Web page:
Royal pregnancy: Hoax call fools Duchess of Cambridge hospital
The hospital treating the pregnant Duchess of Cambridge says it "deeply regrets" giving information about her to hoax callers from a radio station.
Australian DJs posing as the Queen and Prince Charles got details from a nurse at King Edward VII hospital in central London.
The hospital said confidentiality was taken seriously and telephone protocols are under review.
2Day FM said it was surprised to be put through but "sincerely apologises".
Prince William and Catherine's sister Pippa and brother James visited her in hospital.
The prince has been a daily visitor since Catherine was admitted with acute morning sickness - hyperemesis gravidarum - on Monday.
A spokesman for William and Catherine said he would be making no comment on the hoax call.
Two presenters on the Sydney-based radio station are reported to have convinced staff they were the royals, were connected to the duchess's private nurse in the early hours of Tuesday morning and given an update on her condition.
Someone was also heard to be making barking sounds in the background to mimic what the presenters said were the Queen's corgis.
A hospital spokesman said: "This call was transferred through to a ward and a short conversation was held with one of the nursing staff. King Edward VII's Hospital deeply regrets this incident."
John Lofthouse, the hospital's chief executive, said: "This was a foolish prank call that we all deplore."
He later filmed a video message in which he stated the incident was "technically... a breach of patient confidentiality" although the information given to the hoaxers was "already in the public domain".
The Queen, Duke of Edinburgh and Duchess of Cornwall have all been treated at the private hospital over the years.
And the Royal Family has been the target of hoax callers before.
In 1995 Canadian DJ Pierre Brassard, pretending to be Canadian Prime Minister Jean Chretien, was put through to the Queen when she was at Buckingham Palace.
In a statement, 2Day FM said it "sincerely apologises for any inconvenience caused by the inquiry".
It added: "The radio segment was done with the best intentions, we're glad to hear Kate is doing well and we wish her all the best."
The presenters behind the call, Mel Grieg and Michael Christian, said: "We were very surprised that our call was put through, we thought we'd be hung up on as soon as they heard our terrible accents.
"We're very sorry if we've caused any issues and we're glad to hear that Kate is doing well."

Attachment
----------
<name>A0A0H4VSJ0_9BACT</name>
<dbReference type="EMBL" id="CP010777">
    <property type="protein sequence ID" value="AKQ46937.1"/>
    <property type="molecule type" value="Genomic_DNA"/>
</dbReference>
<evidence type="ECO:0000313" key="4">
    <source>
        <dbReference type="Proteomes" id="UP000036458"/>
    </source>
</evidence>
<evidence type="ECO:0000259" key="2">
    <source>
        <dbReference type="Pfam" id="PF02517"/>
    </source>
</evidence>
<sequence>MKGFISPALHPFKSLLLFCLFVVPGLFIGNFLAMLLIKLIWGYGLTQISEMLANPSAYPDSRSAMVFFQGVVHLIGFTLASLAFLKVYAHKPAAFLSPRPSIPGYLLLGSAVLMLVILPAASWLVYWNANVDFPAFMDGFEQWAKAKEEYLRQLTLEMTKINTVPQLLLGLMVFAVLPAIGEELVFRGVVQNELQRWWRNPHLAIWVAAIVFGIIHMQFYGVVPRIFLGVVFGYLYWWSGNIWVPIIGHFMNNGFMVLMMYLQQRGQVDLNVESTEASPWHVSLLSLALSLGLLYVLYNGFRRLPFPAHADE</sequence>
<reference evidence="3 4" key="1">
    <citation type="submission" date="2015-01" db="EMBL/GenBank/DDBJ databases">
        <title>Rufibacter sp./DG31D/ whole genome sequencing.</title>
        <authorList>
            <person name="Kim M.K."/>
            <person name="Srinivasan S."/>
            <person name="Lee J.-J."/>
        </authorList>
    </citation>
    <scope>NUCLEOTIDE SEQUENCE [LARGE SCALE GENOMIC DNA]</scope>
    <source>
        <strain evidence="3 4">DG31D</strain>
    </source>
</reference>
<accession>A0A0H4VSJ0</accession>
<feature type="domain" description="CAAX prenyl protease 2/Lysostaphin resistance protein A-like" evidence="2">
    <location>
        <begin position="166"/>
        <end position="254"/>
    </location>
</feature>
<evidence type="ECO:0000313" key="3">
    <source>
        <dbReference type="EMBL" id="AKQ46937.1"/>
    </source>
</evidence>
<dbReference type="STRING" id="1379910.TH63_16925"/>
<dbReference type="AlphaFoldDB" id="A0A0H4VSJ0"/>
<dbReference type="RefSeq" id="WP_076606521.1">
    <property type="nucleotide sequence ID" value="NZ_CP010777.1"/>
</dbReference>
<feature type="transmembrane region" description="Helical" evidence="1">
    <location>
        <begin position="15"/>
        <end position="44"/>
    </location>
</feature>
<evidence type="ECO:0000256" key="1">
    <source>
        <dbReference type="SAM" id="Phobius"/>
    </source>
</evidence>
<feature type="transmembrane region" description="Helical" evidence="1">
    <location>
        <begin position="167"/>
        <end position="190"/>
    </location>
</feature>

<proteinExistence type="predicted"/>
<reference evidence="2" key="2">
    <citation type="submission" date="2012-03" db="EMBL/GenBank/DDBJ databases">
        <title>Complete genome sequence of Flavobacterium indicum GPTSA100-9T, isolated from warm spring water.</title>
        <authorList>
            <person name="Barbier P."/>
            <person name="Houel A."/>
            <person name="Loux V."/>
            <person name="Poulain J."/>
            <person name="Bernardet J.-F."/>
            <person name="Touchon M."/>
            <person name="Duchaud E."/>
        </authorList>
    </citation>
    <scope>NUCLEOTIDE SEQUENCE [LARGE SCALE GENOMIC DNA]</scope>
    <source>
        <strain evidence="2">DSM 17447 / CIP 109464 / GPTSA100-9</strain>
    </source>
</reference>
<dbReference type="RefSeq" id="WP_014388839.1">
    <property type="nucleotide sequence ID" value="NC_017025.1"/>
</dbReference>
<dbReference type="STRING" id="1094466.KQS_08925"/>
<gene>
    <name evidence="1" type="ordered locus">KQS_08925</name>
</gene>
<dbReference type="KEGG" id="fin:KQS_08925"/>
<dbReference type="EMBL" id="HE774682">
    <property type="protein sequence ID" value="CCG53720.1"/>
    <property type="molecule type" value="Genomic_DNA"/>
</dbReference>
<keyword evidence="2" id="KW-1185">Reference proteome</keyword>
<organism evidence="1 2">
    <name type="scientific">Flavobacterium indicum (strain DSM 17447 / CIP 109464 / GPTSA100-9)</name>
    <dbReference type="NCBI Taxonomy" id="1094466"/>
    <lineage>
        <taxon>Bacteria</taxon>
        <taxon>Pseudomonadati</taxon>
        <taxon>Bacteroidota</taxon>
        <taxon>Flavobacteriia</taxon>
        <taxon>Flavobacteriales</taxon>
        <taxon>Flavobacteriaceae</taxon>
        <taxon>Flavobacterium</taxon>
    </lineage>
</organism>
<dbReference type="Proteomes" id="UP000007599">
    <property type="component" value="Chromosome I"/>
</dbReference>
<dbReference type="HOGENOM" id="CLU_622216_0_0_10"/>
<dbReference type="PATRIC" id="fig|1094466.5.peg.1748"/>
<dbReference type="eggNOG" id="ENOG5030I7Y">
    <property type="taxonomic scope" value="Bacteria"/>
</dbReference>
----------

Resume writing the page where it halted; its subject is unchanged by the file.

BBC royal correspondent Peter Hunt said the hospital insisted there was no chance of the callers getting through to Catherine herself.
The duchess is thought to be less than 12 weeks pregnant.
In a statement on Tuesday evening, a St James's Palace spokesman said: "The Duchess of Cambridge is continuing to feel better. She and the Duke are immensely grateful for the good wishes they have received. She will remain in hospital at present."
Meanwhile, the Earl and Countess of Wessex have said they are "thrilled" by news of the pregnancy.
Sophie described it as the "perfect end to an amazing year" in which the Queen celebrated her Diamond Jubilee while Prince Edward said he had "deep sympathy" for the duchess as her treatment continued.
Prime Minister David Cameron began his weekly Prime Minister's Questions by congratulating the Royal couple on the news they are expecting a baby.
The Church of England has also published a prayer for the Duke and Duchess of Cambridge.
The announcement came as Commonwealth realms agreed to press ahead with a bill ending discrimination against women in the succession to the British throne.
It means William and Catherine's first child will become monarch, whether a boy or a girl.
The legislation was agreed in principle at the Commonwealth heads of government meeting in Perth, Australia in October 2011.
Since then, the government of New Zealand has been gathering letters of consent from the 15 realms of the Commonwealth, that have the Queen as their head of state.
The succession bill will require amendments to some of Britain's key constitutional documents, including the Bill of Rights and Coronation Oath Act of 1688, the 1701 Act of Settlement and the 1707 Act of Union between Scotland and England.
Update 7 December 2012: This page has been edited to remove the audio of the phone call.